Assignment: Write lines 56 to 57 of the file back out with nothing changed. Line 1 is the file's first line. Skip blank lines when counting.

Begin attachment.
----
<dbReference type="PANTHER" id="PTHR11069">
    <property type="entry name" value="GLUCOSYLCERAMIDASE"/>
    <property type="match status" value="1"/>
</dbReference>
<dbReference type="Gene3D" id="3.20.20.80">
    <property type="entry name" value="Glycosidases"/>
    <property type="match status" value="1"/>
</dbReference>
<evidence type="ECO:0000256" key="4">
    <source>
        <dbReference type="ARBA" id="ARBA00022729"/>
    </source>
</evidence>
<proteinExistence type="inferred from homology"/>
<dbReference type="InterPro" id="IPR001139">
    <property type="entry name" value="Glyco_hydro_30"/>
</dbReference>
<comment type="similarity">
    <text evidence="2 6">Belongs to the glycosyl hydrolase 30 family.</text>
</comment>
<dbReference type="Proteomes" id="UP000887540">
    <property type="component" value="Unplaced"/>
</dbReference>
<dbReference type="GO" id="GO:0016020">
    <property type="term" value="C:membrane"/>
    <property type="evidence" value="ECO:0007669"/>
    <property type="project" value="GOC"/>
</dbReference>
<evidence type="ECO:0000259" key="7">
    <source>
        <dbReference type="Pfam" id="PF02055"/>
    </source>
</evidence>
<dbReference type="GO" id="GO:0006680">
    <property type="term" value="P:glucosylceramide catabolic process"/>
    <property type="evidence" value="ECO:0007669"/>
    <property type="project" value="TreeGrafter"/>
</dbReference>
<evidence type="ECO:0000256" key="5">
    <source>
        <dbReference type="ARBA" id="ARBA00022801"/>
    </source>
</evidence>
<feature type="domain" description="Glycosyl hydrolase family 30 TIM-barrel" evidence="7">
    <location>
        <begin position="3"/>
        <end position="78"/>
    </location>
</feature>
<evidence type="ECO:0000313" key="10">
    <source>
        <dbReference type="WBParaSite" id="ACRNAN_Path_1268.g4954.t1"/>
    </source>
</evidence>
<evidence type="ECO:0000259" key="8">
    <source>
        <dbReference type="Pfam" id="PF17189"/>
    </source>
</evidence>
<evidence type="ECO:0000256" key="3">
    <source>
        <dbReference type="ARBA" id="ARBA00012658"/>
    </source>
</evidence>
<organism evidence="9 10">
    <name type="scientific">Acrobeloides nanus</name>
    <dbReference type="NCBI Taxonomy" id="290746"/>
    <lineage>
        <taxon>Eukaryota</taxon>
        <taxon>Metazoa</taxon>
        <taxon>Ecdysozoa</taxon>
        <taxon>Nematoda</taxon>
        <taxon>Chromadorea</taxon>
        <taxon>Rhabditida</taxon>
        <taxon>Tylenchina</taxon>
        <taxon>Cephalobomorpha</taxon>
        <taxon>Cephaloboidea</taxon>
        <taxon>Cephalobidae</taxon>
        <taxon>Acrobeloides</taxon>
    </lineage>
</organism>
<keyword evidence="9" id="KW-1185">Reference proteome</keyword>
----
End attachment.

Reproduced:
    <source>
        <dbReference type="Pfam" id="PF17189"/>